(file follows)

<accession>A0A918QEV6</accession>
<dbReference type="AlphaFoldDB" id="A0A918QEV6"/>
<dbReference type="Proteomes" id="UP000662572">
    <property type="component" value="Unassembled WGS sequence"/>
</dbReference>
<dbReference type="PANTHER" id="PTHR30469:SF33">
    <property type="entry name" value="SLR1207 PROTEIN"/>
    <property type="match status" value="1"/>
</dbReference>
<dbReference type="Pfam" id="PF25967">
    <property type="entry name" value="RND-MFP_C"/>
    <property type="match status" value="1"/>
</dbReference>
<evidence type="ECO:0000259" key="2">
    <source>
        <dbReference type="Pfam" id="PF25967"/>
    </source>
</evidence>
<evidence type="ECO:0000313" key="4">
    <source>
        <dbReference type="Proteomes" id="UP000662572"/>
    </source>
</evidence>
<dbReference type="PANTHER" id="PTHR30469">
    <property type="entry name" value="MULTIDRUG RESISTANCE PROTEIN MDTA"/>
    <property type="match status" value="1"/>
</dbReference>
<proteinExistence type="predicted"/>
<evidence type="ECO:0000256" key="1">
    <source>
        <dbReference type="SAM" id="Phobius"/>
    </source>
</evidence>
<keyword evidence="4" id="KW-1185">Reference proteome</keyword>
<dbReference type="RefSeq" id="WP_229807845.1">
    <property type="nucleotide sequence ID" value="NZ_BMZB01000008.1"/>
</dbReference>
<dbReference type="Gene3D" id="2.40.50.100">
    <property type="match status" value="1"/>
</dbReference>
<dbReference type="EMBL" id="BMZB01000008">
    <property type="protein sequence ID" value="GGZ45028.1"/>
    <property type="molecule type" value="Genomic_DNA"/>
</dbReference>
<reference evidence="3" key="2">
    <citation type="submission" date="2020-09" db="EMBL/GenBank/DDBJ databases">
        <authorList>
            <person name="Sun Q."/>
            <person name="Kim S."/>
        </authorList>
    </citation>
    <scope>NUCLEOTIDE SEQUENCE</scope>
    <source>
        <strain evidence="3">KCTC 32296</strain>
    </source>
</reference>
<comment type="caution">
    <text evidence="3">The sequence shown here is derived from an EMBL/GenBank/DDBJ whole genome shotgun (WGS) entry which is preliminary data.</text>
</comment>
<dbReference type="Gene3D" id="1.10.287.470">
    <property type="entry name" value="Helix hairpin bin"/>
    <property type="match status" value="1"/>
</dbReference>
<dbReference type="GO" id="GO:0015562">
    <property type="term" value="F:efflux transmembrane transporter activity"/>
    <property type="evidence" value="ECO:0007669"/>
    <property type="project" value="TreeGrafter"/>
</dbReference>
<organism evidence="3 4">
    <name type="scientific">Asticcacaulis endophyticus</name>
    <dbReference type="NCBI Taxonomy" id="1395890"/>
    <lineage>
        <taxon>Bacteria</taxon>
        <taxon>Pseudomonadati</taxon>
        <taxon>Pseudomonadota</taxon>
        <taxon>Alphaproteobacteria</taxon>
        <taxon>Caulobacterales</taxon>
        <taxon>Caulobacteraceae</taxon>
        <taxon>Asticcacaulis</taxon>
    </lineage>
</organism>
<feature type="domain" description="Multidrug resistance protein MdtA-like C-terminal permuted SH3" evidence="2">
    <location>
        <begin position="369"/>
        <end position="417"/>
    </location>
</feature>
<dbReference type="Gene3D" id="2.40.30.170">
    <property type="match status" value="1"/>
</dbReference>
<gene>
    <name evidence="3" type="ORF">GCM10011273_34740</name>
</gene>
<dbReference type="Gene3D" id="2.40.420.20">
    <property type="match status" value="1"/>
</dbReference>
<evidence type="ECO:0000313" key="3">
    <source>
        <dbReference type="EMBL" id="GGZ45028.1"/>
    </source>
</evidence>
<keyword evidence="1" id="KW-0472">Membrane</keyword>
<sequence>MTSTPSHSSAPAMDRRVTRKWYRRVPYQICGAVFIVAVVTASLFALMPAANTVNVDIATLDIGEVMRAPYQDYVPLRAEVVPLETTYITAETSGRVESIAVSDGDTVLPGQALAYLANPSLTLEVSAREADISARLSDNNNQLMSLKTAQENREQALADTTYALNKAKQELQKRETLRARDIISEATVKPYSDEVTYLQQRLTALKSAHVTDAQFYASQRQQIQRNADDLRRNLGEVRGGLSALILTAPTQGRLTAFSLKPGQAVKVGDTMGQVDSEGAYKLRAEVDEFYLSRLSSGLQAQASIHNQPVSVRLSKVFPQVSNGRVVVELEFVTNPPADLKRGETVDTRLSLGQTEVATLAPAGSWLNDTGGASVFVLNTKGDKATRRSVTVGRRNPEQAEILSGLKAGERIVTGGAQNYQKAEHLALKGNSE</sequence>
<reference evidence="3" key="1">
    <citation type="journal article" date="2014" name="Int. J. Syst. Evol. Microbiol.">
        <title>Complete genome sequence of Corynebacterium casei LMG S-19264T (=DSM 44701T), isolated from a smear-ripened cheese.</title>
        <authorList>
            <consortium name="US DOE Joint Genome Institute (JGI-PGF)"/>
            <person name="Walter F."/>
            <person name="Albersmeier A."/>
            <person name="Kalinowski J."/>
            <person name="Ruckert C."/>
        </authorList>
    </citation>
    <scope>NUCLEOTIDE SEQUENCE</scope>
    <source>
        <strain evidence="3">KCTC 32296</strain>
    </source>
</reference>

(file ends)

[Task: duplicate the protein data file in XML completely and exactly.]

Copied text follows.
<accession>A0A918QEV6</accession>
<dbReference type="AlphaFoldDB" id="A0A918QEV6"/>
<dbReference type="Proteomes" id="UP000662572">
    <property type="component" value="Unassembled WGS sequence"/>
</dbReference>
<dbReference type="PANTHER" id="PTHR30469:SF33">
    <property type="entry name" value="SLR1207 PROTEIN"/>
    <property type="match status" value="1"/>
</dbReference>
<dbReference type="Pfam" id="PF25967">
    <property type="entry name" value="RND-MFP_C"/>
    <property type="match status" value="1"/>
</dbReference>
<evidence type="ECO:0000259" key="2">
    <source>
        <dbReference type="Pfam" id="PF25967"/>
    </source>
</evidence>
<evidence type="ECO:0000313" key="4">
    <source>
        <dbReference type="Proteomes" id="UP000662572"/>
    </source>
</evidence>
<dbReference type="PANTHER" id="PTHR30469">
    <property type="entry name" value="MULTIDRUG RESISTANCE PROTEIN MDTA"/>
    <property type="match status" value="1"/>
</dbReference>
<proteinExistence type="predicted"/>
<evidence type="ECO:0000256" key="1">
    <source>
        <dbReference type="SAM" id="Phobius"/>
    </source>
</evidence>
<keyword evidence="4" id="KW-1185">Reference proteome</keyword>
<dbReference type="RefSeq" id="WP_229807845.1">
    <property type="nucleotide sequence ID" value="NZ_BMZB01000008.1"/>
</dbReference>
<dbReference type="Gene3D" id="2.40.50.100">
    <property type="match status" value="1"/>
</dbReference>
<dbReference type="EMBL" id="BMZB01000008">
    <property type="protein sequence ID" value="GGZ45028.1"/>
    <property type="molecule type" value="Genomic_DNA"/>
</dbReference>
<reference evidence="3" key="2">
    <citation type="submission" date="2020-09" db="EMBL/GenBank/DDBJ databases">
        <authorList>
            <person name="Sun Q."/>
            <person name="Kim S."/>
        </authorList>
    </citation>
    <scope>NUCLEOTIDE SEQUENCE</scope>
    <source>
        <strain evidence="3">KCTC 32296</strain>
    </source>
</reference>
<comment type="caution">
    <text evidence="3">The sequence shown here is derived from an EMBL/GenBank/DDBJ whole genome shotgun (WGS) entry which is preliminary data.</text>
</comment>
<dbReference type="Gene3D" id="1.10.287.470">
    <property type="entry name" value="Helix hairpin bin"/>
    <property type="match status" value="1"/>
</dbReference>
<dbReference type="GO" id="GO:0015562">
    <property type="term" value="F:efflux transmembrane transporter activity"/>
    <property type="evidence" value="ECO:0007669"/>
    <property type="project" value="TreeGrafter"/>
</dbReference>
<organism evidence="3 4">
    <name type="scientific">Asticcacaulis endophyticus</name>
    <dbReference type="NCBI Taxonomy" id="1395890"/>
    <lineage>
        <taxon>Bacteria</taxon>
        <taxon>Pseudomonadati</taxon>
        <taxon>Pseudomonadota</taxon>
        <taxon>Alphaproteobacteria</taxon>
        <taxon>Caulobacterales</taxon>
        <taxon>Caulobacteraceae</taxon>
        <taxon>Asticcacaulis</taxon>
    </lineage>
</organism>
<feature type="domain" description="Multidrug resistance protein MdtA-like C-terminal permuted SH3" evidence="2">
    <location>
        <begin position="369"/>
        <end position="417"/>
    </location>
</feature>
<dbReference type="Gene3D" id="2.40.30.170">
    <property type="match status" value="1"/>
</dbReference>
<gene>
    <name evidence="3" type="ORF">GCM10011273_34740</name>
</gene>
<dbReference type="Gene3D" id="2.40.420.20">
    <property type="match status" value="1"/>
</dbReference>
<evidence type="ECO:0000313" key="3">
    <source>
        <dbReference type="EMBL" id="GGZ45028.1"/>
    </source>
</evidence>
<keyword evidence="1" id="KW-0472">Membrane</keyword>
<sequence>MTSTPSHSSAPAMDRRVTRKWYRRVPYQICGAVFIVAVVTASLFALMPAANTVNVDIATLDIGEVMRAPYQDYVPLRAEVVPLETTYITAETSGRVESIAVSDGDTVLPGQALAYLANPSLTLEVSAREADISARLSDNNNQLMSLKTAQENREQALADTTYALNKAKQELQKRETLRARDIISEATVKPYSDEVTYLQQRLTALKSAHVTDAQFYASQRQQIQRNADDLRRNLGEVRGGLSALILTAPTQGRLTAFSLKPGQAVKVGDTMGQVDSEGAYKLRAEVDEFYLSRLSSGLQAQASIHNQPVSVRLSKVFPQVSNGRVVVELEFVTNPPADLKRGETVDTRLSLGQTEVATLAPAGSWLNDTGGASVFVLNTKGDKATRRSVTVGRRNPEQAEILSGLKAGERIVTGGAQNYQKAEHLALKGNSE</sequence>
<reference evidence="3" key="1">
    <citation type="journal article" date="2014" name="Int. J. Syst. Evol. Microbiol.">
        <title>Complete genome sequence of Corynebacterium casei LMG S-19264T (=DSM 44701T), isolated from a smear-ripened cheese.</title>
        <authorList>
            <consortium name="US DOE Joint Genome Institute (JGI-PGF)"/>
            <person name="Walter F."/>
            <person name="Albersmeier A."/>
            <person name="Kalinowski J."/>
            <person name="Ruckert C."/>
        </authorList>
    </citation>
    <scope>NUCLEOTIDE SEQUENCE</scope>
    <source>
        <strain evidence="3">KCTC 32296</strain>
    </source>
</reference>